His mere 5 jacks allowed in the first half were excellent, and project to just over 12 in 200 innings - numbers that any pitcher would be proud of. Too bad it didn't last, as the second half saw a whopping 13 balls leave the yard, which 200 innings would balloon to 36. Curt Schilling gave up 37 big flies in 2001 and still managed an ERA under 3.00, but he also threw over 250 innings, struck out more than a man per frame and only gave free passes at gunpoint. As Lloyd Bentson might have said, Mr. Santos, you're no Curt Schilling.
The Brewers feel that fatigue played a role in his poor showing late, and if a man like Santos who relies a lot on his curve balls gets tired, a logical result is a lot of hangers turning into long, slow trips around the basepaths. If he can stay strong all year, he has a shot at being helpful, but he simply doesn't have the skillset (few walks, many strikeouts) to be able to give up 25+ homers a year and still be effective.
The last two spots are more wide open, but there appear to be a couple of favorites. First is Chris Capuano, the young left-hander who should be one of the more permanent parts acquired by the Brewers in the Richie Sexson deal. Like Santos, he had a nice run of it in the first half of the year before getting hit pretty hard in July and getting positively shellacked in his four August starts.
Oddly enough, that August stint saw a nice K/BB of 20/6, his best in any month, but that doesn't do you much good if you give up 25 hits and 6 homers in 17 innings. He was shut down with a sore elbow the day after giving up 7 runs in an inning and a third against the Cubs in Wrigley, and while he appears to be healthy coming into this year, the elbow has to be a little troubling, especially considering that Capuano is a relatively recent Tommy John survivor. Still, if he shows no signs of continuing issues and is fairly effective this spring, he's likely to get the nod.
The other favorite looks to be Ben Hendrickson, a right-hander who bears a resemblance to the Cubs' Jason Dubois in that he has nothing left to prove in the minors, yet has his case for a job this season hurt by relative youth and a lack of production in the Majors. Of course, the difference is that Hendrickson can earn a job with a solid spring, where Dubois would likely have to hit a home run each time at bat, with every blast leaving a trail of magical gold coins behind it - a situation which has more to do with who makes the decisions than it does with what they have to choose from.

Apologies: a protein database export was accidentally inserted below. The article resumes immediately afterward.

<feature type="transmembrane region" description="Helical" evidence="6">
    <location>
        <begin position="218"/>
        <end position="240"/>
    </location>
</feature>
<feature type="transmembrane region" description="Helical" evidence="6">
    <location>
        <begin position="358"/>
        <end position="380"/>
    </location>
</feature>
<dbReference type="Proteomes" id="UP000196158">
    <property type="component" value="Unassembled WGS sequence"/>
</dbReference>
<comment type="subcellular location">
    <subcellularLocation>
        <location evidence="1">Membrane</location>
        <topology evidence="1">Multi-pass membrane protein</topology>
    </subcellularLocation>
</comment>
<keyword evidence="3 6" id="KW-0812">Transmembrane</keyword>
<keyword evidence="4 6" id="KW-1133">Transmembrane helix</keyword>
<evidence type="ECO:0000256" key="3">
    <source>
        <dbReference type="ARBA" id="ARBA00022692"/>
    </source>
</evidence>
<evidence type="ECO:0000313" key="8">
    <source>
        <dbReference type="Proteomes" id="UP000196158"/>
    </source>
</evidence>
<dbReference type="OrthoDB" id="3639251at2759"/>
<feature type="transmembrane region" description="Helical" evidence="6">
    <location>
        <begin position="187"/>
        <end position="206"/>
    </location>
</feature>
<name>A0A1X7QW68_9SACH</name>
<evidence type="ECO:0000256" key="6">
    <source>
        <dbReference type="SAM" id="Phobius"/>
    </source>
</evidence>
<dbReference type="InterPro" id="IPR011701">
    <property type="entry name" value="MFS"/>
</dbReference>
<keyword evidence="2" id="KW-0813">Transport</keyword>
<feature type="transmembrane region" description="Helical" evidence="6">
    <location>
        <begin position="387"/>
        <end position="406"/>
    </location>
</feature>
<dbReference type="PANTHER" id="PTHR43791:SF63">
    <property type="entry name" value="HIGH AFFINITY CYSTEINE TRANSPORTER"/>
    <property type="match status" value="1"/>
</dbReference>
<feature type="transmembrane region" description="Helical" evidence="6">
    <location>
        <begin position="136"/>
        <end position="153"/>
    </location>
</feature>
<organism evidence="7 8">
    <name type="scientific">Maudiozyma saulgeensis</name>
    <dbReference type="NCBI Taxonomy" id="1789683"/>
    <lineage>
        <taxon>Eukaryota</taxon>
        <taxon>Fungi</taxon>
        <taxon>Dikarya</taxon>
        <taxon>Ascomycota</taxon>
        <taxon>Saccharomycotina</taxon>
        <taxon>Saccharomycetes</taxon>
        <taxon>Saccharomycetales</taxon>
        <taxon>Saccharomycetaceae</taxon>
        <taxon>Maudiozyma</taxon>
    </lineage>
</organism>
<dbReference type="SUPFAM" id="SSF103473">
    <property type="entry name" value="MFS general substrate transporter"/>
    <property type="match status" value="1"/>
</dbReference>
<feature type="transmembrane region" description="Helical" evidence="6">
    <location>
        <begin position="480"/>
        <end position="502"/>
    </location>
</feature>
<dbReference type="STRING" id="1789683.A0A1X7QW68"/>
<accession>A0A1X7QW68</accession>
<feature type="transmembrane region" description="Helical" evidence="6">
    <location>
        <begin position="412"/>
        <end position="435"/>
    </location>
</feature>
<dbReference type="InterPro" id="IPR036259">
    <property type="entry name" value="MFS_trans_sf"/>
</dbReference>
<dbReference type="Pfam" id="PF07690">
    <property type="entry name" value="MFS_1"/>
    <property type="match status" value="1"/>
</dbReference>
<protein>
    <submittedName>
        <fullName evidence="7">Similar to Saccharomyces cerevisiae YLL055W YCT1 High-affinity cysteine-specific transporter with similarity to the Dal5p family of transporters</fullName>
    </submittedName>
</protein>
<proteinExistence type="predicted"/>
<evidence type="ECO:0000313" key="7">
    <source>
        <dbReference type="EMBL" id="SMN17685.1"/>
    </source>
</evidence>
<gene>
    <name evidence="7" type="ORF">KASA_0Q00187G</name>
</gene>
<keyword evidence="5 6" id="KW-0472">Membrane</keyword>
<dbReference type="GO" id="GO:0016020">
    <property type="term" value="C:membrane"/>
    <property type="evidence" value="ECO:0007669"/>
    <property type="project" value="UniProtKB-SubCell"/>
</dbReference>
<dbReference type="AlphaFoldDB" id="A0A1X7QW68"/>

There are four other pitchers likely fighting for a starting spot. Jorge De La Rosa made five starts last season, and it looks like he still needs some time in AAA; Jose Capellan came over in the Dan Kolb deal, and while he's probably the most talented pitcher likely to throw for the Brewers in 2005 outside of Ben Sheets, there are also questions about whether he'd be better suited for the bullpen; Wes Obermueller will be 28 this year and has yet to have anything you could refer to as success above AA, so if he's starting, something's wrong; finally, Rick Helling was brought in on an NRI, and if the Brewers know what's good for them, they'll make sure that in Helling's case, NRI stands for Never Really Interested.
With Dan Kolb being shipped to the Braves before he got a) expensive and b) pumpkinesque, the closer's "position" is an open question, with the most likely answer being Mike Adams. Last year was his first in The Show, and he acquitted himself well, sporting a 3.40 ERA in 53 IP, while giving up only 50 hits with a respectable 39/14 K/BB ratio. He's exactly the sort of option a team with limited financial resources like the Brewers should be entertaining for a role that is consistently overpriced in the marketplace.
Also in the hunt is Ricky Bottalico, which just goes to show you how long a label like "closer" can stick. The bad news here is that he hasn't had a good season as the last man in the pen since 1997 with the Phillies, and he's the survivor of a torn labrum sustained in 2002. The good news is, he had a nice little season with the Mets last year, posting his lowest ERA - 3.38 - since he first became the Phillies closer in 1996.